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Special Issue "Health Effects of Extreme Weather and Environmental Justice: The Intersecting Peril of Planet and Its Inhabitants"

A special issue of International Journal of Environmental Research and Public Health (ISSN 1660-4601). This special issue belongs to the section "Climate Change".

Deadline for manuscript submissions: closed (31 July 2022) | Viewed by 1634

Special Issue Editors

Department of Public Health Sciences, University of Miami, Miami, FL 33136, USA
Interests: health effects of the environment; climate; and extreme weather; time–space modeling of the health effects of air pollution; climate-mediated health effects of air pollution; optimal spatiotemporal sampling; personalized real-time time health risk surveillance; personalize real-time air pollution monitoring; time–space kriging
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Center for Computational Toxicology and Exposure, U.S. Environmental Protection Agency, Research Triangle Park, Durham, NC 27711, USA
Interests: development and application of exposure methods, measurements, and models to chemical, physical, and biological stressors within community and occupational settings; application of exposure science in the context of health studies to evaluate environmental determinants of effects that are both salutogenic and adverse (e.g., cancer, neurotoxic, and respiratory); research that is strongly tied to the environmental interests and concerns of communities that identifies and informs environmental justice solutions

Special Issue Information

Dear Colleagues,

The Anthropocene is marked by unprecedented alteration of the Earth’s natural systems. Climate change is one such alteration. Extreme weather events are a potent consequence with a host of direct and indirect impacts on the environment and public health for communities across the globe. This threat is exacerbated among vulnerable populations, including socioeconomically disadvantaged and minority communities. We invite scholarly articles that examine this important environmental health intersection of climate-change-related extreme weather and environmental justice. The selected papers will also be invited for oral presentation at the University of Miami Annual Climate and Health Symposium on 14–15 January 2022. The symposium will also provide travel and logistic awards to the selected presenters. The example topics of research for this Special Issue include:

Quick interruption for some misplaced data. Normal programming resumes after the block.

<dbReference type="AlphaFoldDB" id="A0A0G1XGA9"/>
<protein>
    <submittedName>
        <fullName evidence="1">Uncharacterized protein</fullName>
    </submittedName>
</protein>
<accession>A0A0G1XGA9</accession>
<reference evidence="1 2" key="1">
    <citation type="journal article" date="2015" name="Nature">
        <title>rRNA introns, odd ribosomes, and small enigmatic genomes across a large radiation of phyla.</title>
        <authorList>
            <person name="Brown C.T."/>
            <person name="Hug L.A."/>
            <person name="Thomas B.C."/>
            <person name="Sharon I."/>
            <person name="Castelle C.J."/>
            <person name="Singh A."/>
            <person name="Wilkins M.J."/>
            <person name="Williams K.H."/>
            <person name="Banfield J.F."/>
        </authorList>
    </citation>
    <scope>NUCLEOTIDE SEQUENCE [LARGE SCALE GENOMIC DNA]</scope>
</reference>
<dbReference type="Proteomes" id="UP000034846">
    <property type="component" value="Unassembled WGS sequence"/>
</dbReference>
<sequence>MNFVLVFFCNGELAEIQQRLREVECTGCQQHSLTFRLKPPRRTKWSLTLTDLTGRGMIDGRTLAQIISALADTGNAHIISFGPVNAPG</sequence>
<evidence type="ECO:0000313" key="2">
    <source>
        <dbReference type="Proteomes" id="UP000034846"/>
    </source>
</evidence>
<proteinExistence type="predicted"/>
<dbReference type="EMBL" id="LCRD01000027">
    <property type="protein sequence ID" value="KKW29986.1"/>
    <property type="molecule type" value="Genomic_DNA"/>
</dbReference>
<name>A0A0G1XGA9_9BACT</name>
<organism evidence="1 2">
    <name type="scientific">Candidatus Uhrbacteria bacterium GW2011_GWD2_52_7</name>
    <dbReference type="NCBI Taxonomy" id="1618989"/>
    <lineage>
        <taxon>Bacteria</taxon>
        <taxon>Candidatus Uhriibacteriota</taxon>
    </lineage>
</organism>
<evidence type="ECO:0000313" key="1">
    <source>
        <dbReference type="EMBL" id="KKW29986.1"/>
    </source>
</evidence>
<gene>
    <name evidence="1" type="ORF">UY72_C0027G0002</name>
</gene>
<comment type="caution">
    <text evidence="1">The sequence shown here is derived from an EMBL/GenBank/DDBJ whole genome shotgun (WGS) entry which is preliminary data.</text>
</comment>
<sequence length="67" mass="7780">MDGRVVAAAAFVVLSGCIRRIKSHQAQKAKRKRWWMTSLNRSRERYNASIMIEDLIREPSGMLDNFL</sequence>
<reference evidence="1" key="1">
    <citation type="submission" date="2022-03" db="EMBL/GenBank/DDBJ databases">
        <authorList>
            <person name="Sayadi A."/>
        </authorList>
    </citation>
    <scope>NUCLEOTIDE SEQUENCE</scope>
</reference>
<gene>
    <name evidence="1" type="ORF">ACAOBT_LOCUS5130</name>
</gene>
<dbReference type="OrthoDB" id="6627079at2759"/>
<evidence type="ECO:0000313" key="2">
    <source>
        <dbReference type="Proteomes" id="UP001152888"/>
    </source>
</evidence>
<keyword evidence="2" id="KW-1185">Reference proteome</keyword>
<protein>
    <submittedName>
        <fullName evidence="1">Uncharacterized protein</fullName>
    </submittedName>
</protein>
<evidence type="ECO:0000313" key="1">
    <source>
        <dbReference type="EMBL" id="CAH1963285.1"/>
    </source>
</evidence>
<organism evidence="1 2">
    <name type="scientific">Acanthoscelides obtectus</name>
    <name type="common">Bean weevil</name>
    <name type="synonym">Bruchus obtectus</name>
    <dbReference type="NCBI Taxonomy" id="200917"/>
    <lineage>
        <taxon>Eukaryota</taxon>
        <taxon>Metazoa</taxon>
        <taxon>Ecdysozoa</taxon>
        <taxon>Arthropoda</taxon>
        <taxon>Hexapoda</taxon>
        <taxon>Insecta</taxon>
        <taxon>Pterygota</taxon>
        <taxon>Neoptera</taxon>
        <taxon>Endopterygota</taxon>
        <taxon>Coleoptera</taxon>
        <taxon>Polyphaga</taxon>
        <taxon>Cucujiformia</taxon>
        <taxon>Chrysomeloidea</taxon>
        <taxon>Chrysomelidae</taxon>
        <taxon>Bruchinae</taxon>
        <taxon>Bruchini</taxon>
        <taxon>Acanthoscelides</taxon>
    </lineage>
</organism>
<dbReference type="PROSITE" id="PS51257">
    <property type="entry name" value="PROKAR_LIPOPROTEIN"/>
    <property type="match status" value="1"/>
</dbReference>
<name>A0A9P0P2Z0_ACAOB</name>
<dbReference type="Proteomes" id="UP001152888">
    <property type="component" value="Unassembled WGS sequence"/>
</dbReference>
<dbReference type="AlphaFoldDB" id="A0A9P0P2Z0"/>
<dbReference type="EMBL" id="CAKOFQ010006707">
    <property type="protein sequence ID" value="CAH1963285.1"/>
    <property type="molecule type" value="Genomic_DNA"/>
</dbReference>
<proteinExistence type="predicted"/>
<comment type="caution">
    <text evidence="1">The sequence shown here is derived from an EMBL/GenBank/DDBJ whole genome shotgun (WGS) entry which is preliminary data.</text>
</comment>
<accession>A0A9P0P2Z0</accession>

• Nature and extent of the environmental health threats associated with extreme weathers, such as hurricanes, flooding, drought, and wildfires;
  • Health disparities associated with extreme weather events;
  • Strategies for preventing or mitigating health effects of extreme weather events;
  • Use of retrospective data to predict communities vulnerable to the environmental health effects of climate-mediated extreme weather;
  • Extreme weather mediated/modified health effects of environmental pollutants, e.g., severity and extent of the mortality and morbidity exacerbated due to an increase in environmental pollutants in the aftermath of hurricanes or wildfires or other natural disasters.

Dr. Naresh Kumar
Dr. Timothy J. Buckley
Guest Editors

Manuscript Submission Information